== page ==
Prototipo di Casa Unifamiliare, Low-Energy Green


AKA Architetti just won an international competition for their development of a single-family home prototype that’s low-energy and very stylish.  Their design, pictured above and below, will be commercialized in Germany, Switzerland, and Italy, with the first units in Darb, Germany in 2008.  The residential prototype calls for eco-friendly materials, photovoltaics on the pitched roof, and energy-saving devices and appliances.  The home will be sufficiently roomy at a decent 1,400 sf big, too.

The architects designed the home to be flexible to site demands to maximize potential environmental benefits from proper solar orientation.  The first floor, which comprises most of the community/gathering areas, has lots of glass and blurs the boundary between indoors and out.  The second floor, which will have more of the private rooms and spaces, is made entirely of wood.  That little roof space looks just perfect for a living garden, too.  Via dezeen.




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  • Daniel Goodell

    Can the sun’s energy coming in the windows really make up for the heat loss out of them in the winter? Most of the energy lost through a well-insulated house in the winter is through windows afaik. I suppose in the summer aluminum reflective shades could minimize the air cooling requirements.

  • House Plans

    It is great to see more people interested in green home designs! We have to do everything we can to help, and this is a great start.

  • dezine

    No offence to the designers but really this is a terribly designes home in terms of energy efficiency. As one of the earlier commenters stated the heat loss seems not at all compensated for by the solar gain, there seem to be no real eaves, the window hieght is laughable (the ceiling aspect only looses energy and gains none)… etc. I could go on and on.
    The residence seems to primarilly be a fashionable abode, rather than a well designed home. My issue is really that these two functions do not need to be competition with each other, they can actually exist and compliment each other, it just takes a little more thought than this.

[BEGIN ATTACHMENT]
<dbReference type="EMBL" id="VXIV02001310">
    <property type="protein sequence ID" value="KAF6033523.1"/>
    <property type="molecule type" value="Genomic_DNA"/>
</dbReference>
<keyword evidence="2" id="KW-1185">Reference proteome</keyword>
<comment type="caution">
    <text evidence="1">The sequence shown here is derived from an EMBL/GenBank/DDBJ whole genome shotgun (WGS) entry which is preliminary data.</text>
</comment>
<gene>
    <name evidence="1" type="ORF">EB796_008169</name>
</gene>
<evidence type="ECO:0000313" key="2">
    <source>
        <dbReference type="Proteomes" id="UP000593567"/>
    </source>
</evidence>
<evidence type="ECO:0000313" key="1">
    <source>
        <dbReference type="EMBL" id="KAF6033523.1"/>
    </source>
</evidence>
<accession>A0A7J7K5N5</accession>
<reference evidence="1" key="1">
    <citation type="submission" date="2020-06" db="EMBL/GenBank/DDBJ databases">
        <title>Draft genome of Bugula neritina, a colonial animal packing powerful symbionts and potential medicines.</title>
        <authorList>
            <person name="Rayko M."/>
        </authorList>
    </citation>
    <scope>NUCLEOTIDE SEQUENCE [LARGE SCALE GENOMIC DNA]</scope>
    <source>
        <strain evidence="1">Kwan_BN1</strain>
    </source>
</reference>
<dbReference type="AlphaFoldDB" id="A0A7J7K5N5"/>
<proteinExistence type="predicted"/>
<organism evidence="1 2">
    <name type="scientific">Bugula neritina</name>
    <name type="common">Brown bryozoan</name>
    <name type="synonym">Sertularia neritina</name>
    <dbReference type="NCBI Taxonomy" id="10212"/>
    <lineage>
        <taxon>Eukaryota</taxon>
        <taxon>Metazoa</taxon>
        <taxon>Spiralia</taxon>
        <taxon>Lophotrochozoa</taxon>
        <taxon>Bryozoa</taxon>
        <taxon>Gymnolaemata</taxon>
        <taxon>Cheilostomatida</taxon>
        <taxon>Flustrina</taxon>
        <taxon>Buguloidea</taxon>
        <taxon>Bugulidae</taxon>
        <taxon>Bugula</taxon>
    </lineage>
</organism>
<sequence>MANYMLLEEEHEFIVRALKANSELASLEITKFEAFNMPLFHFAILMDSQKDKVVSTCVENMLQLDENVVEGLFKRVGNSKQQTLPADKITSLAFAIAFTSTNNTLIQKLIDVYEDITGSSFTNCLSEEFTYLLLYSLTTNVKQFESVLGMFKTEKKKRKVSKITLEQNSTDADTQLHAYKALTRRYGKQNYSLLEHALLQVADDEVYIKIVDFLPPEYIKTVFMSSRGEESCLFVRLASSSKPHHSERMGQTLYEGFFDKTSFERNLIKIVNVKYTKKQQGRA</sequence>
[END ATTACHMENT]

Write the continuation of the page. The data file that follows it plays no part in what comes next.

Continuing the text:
That said I really do like the look of the house, and with a little more though it could be a fantastic design.

  • Brent

    i think the 2nd level needs to be rethought as far as making it out of wood goes, using bamboo or maybe even steel would be more sustainable rather than cutting down 100 trees or so to make a house-in the long term reversing the affects its “green design” has. saying that i would love to live in one as it looks very stylish, although i believe privacy may be an issue.

    Good work guys It’d be good to see people like these making lots of $$$$$$$ out of houses with little carbon footprint

  • eco gordn

    That is a knock off of a home designed by Maya Lynn. It looks pretty but not really well designed.

  • Sam Freedoms Internet Marketing Controversy Blog

    Someone needs to consult a Feng Shui expert. With 1/3 of the upper floor looming over the porch like an impending collapse, the people who lived there would become psychotic or depressed in a matter of months.

    And if you think I just blindly believe wishy-washy, new age thinking, then it’s only because you really don’t know me. Feng shui has roots that go back 1000s of years.

    Another thing that would make better use of the wasted space in the master bedroom would be a couple of beams and maybe a mini-loft.

    I don’t know about this one… seems it might be better to leave it for the squirrels.

  • grondeigenaar

    This is what I’m looking for!!

  • theDesertHouse

    This is an interesting design. I wonder how feasible it would be to build in the desert? I think it might be a little too high. Great site!


  • willG

    I wish it had a green roof!

    That’s really cool! I would love to see more ways for folks to put green roofs on their homes.

    I read a lot of cool green roof stuff at

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